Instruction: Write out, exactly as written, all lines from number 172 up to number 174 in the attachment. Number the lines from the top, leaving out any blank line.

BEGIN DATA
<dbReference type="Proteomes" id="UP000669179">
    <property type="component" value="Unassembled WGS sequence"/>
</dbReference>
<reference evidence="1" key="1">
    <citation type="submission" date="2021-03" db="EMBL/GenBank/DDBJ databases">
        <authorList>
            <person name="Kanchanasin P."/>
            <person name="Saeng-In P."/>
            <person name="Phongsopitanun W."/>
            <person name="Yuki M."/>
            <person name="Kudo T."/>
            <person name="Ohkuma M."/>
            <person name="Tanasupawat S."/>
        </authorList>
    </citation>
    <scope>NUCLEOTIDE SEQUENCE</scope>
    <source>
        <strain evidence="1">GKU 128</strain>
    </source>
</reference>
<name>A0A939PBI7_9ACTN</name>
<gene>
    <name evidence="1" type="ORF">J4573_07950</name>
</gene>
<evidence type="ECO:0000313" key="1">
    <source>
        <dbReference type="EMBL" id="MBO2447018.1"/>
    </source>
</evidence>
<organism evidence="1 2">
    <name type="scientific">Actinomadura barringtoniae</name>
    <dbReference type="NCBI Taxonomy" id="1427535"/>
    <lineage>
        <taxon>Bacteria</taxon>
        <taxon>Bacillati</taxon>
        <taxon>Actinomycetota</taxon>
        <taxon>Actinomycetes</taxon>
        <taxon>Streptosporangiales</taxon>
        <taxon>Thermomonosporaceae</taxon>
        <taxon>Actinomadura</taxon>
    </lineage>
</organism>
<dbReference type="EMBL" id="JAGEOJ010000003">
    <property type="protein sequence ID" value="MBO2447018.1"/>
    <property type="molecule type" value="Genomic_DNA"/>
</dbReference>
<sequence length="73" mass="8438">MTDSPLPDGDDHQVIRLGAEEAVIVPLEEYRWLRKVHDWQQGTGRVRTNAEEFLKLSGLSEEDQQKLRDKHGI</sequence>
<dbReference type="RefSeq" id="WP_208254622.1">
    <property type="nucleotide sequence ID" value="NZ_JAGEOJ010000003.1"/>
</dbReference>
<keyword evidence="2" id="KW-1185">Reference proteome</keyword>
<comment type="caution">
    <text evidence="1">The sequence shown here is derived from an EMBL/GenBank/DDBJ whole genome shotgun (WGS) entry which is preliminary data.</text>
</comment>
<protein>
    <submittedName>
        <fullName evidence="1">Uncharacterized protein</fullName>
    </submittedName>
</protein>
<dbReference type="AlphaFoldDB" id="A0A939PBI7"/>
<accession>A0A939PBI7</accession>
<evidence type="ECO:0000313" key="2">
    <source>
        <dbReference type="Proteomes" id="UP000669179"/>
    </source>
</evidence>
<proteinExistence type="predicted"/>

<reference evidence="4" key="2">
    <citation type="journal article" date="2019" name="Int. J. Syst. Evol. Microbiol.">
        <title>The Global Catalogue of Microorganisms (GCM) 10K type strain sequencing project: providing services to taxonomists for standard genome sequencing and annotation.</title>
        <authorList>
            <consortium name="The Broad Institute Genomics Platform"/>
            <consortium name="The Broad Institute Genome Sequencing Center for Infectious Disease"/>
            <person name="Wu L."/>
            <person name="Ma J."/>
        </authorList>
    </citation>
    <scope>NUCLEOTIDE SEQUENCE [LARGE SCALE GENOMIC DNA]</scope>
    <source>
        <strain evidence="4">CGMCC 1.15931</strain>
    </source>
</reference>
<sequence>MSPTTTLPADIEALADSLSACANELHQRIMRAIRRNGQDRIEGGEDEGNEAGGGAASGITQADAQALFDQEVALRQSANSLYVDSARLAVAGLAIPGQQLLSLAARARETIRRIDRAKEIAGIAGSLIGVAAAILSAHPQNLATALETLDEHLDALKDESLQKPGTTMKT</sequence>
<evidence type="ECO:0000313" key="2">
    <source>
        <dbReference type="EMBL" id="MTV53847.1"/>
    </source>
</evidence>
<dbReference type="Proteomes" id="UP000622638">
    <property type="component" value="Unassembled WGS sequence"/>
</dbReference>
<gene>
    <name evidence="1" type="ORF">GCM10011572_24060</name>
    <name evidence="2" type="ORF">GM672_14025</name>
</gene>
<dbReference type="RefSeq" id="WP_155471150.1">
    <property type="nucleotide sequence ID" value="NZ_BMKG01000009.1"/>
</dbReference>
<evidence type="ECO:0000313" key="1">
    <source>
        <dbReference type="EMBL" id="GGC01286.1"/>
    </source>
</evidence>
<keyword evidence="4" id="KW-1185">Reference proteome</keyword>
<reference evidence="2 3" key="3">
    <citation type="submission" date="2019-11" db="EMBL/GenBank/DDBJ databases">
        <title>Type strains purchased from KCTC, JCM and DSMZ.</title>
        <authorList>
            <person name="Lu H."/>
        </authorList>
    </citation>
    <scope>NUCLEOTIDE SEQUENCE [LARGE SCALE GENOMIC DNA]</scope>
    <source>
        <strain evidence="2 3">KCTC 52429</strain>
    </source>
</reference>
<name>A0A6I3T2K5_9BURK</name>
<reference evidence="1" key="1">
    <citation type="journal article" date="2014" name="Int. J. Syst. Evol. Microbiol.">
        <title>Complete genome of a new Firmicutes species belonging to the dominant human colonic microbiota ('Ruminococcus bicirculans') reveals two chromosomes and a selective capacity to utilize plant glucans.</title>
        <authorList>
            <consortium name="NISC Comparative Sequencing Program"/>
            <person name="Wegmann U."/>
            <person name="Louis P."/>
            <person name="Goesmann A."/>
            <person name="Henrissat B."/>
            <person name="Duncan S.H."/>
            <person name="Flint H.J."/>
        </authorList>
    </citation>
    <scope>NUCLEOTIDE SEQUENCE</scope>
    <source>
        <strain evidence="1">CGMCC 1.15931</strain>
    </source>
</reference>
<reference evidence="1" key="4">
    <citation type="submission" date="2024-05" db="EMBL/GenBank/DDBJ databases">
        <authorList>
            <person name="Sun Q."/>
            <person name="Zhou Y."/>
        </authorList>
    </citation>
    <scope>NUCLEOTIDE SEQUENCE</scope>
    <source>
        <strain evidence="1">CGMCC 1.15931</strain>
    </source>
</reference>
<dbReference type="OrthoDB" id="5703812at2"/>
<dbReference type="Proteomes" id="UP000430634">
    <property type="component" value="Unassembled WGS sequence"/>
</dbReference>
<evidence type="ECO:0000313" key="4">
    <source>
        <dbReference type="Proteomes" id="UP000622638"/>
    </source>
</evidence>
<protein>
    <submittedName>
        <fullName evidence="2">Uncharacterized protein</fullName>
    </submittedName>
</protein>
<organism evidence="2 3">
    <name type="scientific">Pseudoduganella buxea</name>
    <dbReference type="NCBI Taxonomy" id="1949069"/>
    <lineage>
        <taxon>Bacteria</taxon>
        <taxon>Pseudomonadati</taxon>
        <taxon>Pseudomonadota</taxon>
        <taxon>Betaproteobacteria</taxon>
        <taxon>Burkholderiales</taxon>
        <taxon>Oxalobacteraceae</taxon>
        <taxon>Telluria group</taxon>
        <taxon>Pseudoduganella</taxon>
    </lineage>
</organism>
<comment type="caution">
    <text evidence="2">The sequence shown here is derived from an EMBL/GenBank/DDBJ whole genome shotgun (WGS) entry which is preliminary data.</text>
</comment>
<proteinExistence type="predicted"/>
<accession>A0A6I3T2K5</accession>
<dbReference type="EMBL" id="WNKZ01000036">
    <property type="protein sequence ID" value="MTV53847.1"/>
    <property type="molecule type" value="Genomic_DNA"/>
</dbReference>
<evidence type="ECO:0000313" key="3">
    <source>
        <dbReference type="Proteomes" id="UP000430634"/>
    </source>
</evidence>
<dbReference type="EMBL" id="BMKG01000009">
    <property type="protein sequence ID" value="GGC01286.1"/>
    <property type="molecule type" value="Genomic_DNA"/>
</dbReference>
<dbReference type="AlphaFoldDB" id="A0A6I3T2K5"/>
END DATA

        <taxon>Telluria group</taxon>
        <taxon>Pseudoduganella</taxon>
    </lineage>